There are growing indications that supporters of both the al-Qaida and Islamic State terror groups have their sights set on Afghanistan, emboldened by the Taliban takeover of the country late last month.
Initial reports over the past week or so have highlighted an uptick in chatter among terrorists, expressing a desire to go to Afghanistan, but a top U.S. intelligence official said Tuesday that some already have begun the journey.
"We are already beginning to see some of the indications of some potential movement of al-Qaida to Afghanistan," Central Intelligence Agency Deputy Director David Cohen said during a panel discussion at an intelligence summit outside of Washington.
"But it's early days," he said, warning that al-Qaida could reconstitute in as little as a year. "We will obviously keep a very close eye on that."
U.S. intelligence officials declined to share specifics on the identities of the al-Qaida members making their way back to Afghanistan, or about where they were coming from, though a recent video posted online showed Amin al-Haq, who served with al-Qaida founder Osama bin Laden during the battle of Tora Bora, returning to his native Nangarhar province.
There also have been lingering doubts from other intelligence agencies that some key al-Qaida leaders currently in Iran, like Saif al-Adel, the group's second-in-command, will head back to Afghanistan given they have stronger connections elsewhere.
Still, the CIA warning follows concerns from international counterterrorism officials and analysts about Afghanistan reemerging as a terrorist safe haven.
"There is definitely a very strong sort of sense of enthusiasm out there for Afghanistan," he added.
Analysts, like Charles Lister at the Washington-based Middle East Institute, also have raised concerns, noting growing interest in Afghanistan from supporters of al-Qaida's main rival, the Islamic State (IS).
When asked about the threat, U.S. officials who spoke to VOA last week on the condition of anonymity to discuss intelligence, admitted there was reason for concern. And even before the U.S. completed its withdrawal from Afghanistan, U.S. intelligence agencies were warning of a "trickle" of incoming foreign fighters.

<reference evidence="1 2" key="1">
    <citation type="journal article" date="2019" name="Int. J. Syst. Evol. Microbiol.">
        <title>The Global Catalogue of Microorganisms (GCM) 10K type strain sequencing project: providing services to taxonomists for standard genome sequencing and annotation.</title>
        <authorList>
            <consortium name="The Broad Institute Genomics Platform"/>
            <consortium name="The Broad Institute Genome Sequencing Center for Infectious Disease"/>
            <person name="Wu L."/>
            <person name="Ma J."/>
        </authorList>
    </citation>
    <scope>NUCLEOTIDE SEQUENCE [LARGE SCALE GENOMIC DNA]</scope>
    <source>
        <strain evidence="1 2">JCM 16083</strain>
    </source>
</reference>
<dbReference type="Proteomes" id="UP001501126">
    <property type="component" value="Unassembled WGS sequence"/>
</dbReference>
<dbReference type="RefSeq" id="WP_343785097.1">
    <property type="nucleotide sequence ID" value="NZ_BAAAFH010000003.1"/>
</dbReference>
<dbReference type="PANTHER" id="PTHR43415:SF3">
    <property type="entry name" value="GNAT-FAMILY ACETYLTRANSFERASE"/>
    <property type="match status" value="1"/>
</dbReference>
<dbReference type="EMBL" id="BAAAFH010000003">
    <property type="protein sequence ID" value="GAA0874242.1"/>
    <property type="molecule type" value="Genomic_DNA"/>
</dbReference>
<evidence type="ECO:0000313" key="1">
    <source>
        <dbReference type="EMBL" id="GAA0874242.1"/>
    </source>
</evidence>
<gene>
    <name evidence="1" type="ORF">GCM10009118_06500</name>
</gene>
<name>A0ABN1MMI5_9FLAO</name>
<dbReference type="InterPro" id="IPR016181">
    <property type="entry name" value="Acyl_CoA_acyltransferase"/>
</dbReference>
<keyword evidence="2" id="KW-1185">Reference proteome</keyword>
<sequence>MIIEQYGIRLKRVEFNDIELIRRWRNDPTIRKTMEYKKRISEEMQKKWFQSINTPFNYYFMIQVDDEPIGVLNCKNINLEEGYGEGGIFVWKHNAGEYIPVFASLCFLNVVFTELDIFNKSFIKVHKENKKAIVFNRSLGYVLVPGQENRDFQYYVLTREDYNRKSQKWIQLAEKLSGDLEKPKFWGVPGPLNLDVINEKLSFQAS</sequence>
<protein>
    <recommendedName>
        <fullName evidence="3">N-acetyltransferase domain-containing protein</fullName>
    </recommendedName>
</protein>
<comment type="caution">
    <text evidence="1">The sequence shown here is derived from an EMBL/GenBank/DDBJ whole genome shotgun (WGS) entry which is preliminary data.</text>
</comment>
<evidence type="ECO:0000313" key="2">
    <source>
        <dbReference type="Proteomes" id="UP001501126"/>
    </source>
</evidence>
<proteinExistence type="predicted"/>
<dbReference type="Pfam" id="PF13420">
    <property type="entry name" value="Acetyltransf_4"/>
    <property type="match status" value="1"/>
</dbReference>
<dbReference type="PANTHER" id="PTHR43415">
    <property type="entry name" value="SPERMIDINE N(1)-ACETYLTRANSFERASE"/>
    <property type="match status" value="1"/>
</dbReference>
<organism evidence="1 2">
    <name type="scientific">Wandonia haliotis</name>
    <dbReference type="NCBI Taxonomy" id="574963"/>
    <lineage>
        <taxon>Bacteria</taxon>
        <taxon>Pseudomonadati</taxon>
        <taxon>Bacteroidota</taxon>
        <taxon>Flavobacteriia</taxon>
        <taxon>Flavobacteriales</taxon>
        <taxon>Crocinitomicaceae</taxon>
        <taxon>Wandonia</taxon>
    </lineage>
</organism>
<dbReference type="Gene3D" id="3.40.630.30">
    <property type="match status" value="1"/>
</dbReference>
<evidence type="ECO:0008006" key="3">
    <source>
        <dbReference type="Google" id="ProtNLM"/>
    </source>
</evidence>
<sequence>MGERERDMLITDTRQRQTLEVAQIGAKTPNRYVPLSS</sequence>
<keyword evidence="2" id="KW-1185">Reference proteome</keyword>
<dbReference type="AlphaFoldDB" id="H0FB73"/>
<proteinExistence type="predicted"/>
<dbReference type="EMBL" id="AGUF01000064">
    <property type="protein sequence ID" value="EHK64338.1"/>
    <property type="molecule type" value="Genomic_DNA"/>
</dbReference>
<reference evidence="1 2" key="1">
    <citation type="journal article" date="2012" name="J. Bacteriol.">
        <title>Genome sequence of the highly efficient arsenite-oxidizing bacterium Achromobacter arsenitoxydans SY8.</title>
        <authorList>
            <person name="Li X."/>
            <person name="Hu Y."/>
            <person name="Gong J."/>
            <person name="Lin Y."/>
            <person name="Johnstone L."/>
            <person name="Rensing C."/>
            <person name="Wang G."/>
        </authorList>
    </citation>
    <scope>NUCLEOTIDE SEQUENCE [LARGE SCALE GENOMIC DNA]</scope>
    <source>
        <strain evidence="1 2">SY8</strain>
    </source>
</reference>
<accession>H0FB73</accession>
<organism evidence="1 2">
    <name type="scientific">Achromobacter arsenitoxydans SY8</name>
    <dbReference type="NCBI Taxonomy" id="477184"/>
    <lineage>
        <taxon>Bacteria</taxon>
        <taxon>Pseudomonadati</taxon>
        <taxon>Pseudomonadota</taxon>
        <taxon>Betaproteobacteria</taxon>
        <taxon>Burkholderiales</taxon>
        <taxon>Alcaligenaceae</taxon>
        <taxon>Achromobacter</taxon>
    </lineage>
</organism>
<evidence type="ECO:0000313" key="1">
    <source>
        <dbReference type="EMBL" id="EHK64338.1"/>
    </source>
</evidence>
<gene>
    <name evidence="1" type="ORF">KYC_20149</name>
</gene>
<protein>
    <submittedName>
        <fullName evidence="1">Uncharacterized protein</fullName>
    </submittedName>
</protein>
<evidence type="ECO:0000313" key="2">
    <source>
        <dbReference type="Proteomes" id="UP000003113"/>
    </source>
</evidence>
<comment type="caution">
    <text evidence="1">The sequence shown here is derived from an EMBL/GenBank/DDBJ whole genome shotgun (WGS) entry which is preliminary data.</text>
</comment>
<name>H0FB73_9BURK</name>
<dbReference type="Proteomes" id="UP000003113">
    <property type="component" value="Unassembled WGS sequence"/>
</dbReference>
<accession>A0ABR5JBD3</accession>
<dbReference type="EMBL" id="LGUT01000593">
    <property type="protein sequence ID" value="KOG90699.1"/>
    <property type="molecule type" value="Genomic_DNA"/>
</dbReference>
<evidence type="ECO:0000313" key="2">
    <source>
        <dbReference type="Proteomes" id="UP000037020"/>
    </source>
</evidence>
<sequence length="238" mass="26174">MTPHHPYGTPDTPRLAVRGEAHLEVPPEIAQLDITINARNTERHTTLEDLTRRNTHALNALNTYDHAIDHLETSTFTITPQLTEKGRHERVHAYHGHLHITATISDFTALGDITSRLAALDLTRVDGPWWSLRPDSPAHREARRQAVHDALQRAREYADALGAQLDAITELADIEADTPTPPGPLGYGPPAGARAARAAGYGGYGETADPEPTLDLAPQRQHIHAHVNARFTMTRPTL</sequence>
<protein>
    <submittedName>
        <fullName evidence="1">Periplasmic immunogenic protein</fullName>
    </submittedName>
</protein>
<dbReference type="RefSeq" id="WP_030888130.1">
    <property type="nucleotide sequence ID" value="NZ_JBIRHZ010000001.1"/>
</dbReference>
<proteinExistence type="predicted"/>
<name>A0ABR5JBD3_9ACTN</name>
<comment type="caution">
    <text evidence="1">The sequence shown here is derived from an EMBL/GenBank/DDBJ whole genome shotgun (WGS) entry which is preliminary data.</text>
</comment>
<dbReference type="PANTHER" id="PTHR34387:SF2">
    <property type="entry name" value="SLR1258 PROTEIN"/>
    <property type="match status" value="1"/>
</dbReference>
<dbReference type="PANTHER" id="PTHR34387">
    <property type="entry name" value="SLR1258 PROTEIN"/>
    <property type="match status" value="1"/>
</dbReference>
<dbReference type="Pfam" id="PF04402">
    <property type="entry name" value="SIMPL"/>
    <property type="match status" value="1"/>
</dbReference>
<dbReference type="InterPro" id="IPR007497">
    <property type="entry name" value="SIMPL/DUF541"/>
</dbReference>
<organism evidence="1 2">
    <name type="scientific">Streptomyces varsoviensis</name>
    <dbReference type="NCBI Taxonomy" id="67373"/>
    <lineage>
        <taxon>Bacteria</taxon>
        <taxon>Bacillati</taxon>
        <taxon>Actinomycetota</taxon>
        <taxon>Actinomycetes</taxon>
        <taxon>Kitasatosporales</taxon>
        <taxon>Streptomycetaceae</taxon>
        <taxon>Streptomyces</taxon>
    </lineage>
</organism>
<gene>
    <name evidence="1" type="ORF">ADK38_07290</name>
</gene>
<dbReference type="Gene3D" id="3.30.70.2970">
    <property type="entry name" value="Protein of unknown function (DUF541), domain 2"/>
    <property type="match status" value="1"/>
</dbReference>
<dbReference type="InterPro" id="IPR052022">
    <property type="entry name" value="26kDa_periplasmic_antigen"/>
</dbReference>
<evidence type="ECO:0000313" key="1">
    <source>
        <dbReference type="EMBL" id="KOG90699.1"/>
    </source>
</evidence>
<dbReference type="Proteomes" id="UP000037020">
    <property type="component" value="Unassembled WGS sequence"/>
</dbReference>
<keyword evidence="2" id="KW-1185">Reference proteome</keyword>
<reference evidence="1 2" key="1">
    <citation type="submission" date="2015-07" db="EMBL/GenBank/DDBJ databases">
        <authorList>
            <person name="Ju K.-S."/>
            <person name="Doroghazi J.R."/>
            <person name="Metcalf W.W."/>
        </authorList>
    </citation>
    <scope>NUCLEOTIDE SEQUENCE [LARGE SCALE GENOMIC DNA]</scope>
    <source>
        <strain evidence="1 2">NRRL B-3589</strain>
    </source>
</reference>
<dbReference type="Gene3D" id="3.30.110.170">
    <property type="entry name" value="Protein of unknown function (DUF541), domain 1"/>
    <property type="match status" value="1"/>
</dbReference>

Complicating matters for the U.S. and its allies is the newfound lack of visibility into developments on the ground due to the withdrawal.
"Our current capability in Afghanistan is not what it was six months ago or a year ago," said the CIA's Cohen, though he cautioned it was not an unsurmountable obstacle.
"We with the agency and with our partners have experience in collecting intelligence in in areas that are non-permissive and doing so without a physical presence on the ground," he said. "We will be using many of those same techniques in Afghanistan as we work from over-the-horizon principally, although I think we will also look for ways to work from within the horizon to the extent that is possible."
So far, the intelligence suggests both al-Qaida and IS-Khorasan are well on their way to reestablishing their capabilities.
"The current assessment, probably conservatively, is one to two years for al-Qaida to build some capability to at least threaten the homeland," said Defense Intelligence Agency Director Lieutenant General Scott Berrier.
Other Western counterterrorism officials and aid workers in the region have warned that while al-Qaida is likely to keep a low profile for the foreseeable future, IS-Khorasan has for months been building up its infrastructure in Afghanistan and in neighboring countries.